Several commenters offered supporting thoughts such as, “. . . the TREAT Astronauts Act as nothing but a resourceful and helpful program . . .” and “To gain more support to pass this rule, I recommend ensuring more scientists and doctors will be hired at NASA to observe former astronauts and payload specialists, so that this effort does not take away from other important NASA programs” and asked how this Act would increase former astronaut participation and to elaborate on the differences between the Lifetime Surveillance of Astronaut Health (LSAH) program and TREAT Astronauts Act. NASA appreciates the support for this rule and provides detailed information to former astronauts on the specifics of the implementation of this rule. NASA anticipates increased participation from former astronauts, based on discussions with them as to the benefits of the program and to future astronauts. The LSAH program provides lifetime monitoring for former astronauts while the TREAT Astronauts Act provides funding for treatment of spaceflight associated conditions. More details can be found at​hhp/​treat-act.

III. Regulatory Analysis Section

Executive Order 12866—Regulatory Planning and Review and Executive Order 13563—Improving Regulation and Regulatory Review

Executive Orders (E.O.) 12866 and 13563 direct agencies to assess all costs and benefits of available regulatory alternatives and, if regulation is necessary, to select regulatory approaches that maximize net benefits (including potential economic, environmental, public health and safety effects, distributive impacts, and equity). E.O. 13563 emphasizes the importance of quantifying both costs and benefits, reducing costs, harmonizing rules, and promoting flexibility. This rule is not a significant regulatory action and has not been reviewed by the Office of Management Start Printed Page 73411and Budget in accordance with E.O. 12866.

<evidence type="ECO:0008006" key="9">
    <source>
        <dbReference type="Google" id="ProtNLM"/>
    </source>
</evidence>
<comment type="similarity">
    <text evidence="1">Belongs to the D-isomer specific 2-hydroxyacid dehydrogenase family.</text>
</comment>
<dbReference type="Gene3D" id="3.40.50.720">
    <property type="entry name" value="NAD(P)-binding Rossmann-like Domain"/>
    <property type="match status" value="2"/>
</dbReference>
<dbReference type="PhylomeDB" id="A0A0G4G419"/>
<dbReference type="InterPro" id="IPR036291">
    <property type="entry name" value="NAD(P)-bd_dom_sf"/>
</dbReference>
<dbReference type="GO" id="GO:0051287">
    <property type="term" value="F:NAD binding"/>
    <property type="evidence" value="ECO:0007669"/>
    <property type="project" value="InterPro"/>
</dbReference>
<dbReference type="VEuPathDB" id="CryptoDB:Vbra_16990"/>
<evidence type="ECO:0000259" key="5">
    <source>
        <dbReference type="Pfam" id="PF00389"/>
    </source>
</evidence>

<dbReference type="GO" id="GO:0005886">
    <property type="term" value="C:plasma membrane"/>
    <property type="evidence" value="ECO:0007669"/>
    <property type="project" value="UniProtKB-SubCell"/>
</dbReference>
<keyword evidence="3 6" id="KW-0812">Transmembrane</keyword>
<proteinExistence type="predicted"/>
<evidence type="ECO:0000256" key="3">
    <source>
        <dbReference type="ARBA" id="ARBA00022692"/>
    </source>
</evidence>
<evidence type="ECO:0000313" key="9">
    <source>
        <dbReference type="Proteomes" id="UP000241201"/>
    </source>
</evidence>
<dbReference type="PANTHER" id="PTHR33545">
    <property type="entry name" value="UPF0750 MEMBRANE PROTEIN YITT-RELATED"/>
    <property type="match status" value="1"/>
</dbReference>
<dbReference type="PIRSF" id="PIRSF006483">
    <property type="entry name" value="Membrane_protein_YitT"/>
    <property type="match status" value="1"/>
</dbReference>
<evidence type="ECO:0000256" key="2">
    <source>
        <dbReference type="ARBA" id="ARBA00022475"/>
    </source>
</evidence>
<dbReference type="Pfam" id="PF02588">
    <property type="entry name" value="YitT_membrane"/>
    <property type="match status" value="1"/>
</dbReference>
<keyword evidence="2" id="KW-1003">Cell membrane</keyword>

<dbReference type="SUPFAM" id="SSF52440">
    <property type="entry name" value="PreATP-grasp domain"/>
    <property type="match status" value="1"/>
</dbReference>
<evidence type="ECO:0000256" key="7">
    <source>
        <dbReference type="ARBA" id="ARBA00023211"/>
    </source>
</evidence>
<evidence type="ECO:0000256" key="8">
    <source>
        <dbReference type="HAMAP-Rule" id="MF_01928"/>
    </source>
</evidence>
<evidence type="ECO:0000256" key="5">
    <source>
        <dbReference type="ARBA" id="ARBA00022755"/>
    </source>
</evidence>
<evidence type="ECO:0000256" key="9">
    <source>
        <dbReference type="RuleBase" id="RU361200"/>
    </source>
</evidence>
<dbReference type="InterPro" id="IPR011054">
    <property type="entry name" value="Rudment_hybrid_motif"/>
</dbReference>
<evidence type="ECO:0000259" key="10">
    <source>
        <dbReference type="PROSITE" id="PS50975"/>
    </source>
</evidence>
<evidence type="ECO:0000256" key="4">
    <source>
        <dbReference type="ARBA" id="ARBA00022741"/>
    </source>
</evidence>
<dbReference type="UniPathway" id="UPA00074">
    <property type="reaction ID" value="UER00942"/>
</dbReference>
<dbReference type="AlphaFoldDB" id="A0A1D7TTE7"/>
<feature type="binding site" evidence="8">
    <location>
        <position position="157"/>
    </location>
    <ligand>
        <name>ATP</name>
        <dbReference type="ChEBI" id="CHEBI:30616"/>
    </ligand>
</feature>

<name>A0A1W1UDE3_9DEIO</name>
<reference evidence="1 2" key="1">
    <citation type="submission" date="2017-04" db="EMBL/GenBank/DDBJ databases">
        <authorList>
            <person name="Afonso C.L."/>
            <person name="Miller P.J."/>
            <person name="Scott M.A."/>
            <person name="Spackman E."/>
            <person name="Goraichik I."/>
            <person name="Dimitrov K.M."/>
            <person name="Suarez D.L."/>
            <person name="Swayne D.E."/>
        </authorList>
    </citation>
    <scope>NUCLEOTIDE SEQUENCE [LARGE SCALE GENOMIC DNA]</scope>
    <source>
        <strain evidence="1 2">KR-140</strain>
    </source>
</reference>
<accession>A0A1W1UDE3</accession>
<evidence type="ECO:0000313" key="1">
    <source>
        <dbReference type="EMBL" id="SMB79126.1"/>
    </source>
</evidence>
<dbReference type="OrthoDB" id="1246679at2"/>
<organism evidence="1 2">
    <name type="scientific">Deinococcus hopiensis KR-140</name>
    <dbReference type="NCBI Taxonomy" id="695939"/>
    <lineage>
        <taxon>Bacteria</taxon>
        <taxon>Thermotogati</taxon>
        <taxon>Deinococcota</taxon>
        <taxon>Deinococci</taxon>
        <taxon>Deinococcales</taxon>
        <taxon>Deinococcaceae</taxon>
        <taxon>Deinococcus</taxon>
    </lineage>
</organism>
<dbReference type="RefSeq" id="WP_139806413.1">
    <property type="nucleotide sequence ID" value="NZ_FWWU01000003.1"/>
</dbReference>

Executive Order 13771—Reducing Regulations and Controlling Regulatory Costs

This rule is not an E.O. 13771 regulatory action because final rule is not significant under E.O. 12866.

Regulatory Flexibility Act

It has been certified that this rule is not subject to the Regulatory Flexibility Act (5 U.S.C. 601) because it would not have a significant economic impact on a substantial number of small entities.

Paperwork Reduction Act

This rule contains information collection requirement subject to the Paperwork Reduction Act of 1995 (44 U.S.C. 3501 et seq.). These requirements are found under Office of Management and Budget control number 2700-0171, NASA TREAT Astronauts Act.

Unfunded Mandates Reform Act of 1995

This rule will not result in the expenditure by state, local, and tribal governments, in the aggregate or by the private sector, of $100,000,000 or more in any one year, and it will not significantly or uniquely affect small governments.

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List of Subjects in 14 CFR Part 1241

  • Astronaut
  • Health
  • Medical
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Interim Rule Adopted as Final Without Change

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Accordingly, the interim rule adding 14 CFR part 1241 which was published at 85 FR 15352 on March 18, 2020, is adopted as final without change.

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Nanette Smith,

Team Lead, NASA Directives and Regulations.

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[FR Doc. 2020-24639 Filed 11-17-20; 8:45 am]